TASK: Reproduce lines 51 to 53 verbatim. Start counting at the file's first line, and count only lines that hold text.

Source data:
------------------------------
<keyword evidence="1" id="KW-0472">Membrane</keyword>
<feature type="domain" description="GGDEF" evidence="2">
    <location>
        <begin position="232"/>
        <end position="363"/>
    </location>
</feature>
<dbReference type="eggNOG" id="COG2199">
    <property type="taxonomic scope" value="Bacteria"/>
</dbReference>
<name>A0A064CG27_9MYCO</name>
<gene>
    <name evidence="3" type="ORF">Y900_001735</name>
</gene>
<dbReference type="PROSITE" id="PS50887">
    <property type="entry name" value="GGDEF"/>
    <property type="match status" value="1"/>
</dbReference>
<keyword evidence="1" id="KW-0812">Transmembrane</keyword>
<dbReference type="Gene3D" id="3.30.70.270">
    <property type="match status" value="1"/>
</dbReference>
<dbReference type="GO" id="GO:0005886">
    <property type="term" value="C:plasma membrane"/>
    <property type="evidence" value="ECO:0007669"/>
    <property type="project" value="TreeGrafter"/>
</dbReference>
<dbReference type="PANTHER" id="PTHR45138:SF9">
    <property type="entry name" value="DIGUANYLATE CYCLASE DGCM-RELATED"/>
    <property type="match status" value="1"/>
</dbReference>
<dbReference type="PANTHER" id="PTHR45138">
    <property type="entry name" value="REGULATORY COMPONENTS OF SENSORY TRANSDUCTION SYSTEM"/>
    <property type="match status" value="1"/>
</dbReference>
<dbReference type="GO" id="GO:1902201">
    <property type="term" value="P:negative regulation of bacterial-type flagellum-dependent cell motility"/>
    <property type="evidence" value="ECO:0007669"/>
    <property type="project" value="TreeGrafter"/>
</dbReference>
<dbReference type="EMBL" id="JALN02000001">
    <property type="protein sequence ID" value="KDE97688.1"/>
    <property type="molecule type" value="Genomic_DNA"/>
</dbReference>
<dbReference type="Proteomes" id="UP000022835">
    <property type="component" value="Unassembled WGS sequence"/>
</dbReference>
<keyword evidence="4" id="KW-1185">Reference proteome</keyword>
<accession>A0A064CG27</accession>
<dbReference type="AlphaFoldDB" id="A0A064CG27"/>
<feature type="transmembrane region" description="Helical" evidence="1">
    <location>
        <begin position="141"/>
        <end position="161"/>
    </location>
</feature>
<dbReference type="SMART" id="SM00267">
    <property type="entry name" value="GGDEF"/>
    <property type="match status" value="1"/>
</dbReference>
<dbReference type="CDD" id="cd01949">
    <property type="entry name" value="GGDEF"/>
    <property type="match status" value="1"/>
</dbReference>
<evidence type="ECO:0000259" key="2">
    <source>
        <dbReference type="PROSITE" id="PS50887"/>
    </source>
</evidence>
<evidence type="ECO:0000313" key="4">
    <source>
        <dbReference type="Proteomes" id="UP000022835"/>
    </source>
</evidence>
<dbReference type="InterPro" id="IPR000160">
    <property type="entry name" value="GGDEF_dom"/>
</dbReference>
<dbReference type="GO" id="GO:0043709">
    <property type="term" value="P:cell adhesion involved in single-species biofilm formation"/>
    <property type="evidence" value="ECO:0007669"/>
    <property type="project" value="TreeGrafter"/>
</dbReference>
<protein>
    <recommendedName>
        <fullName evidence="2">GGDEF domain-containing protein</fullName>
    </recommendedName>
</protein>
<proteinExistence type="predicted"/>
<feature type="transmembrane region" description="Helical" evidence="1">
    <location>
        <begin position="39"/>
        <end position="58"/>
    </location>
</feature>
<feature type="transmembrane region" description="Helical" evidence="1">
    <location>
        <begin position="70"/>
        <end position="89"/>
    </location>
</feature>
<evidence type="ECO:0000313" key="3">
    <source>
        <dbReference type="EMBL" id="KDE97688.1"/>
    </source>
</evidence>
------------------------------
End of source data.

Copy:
<feature type="transmembrane region" description="Helical" evidence="1">
    <location>
        <begin position="141"/>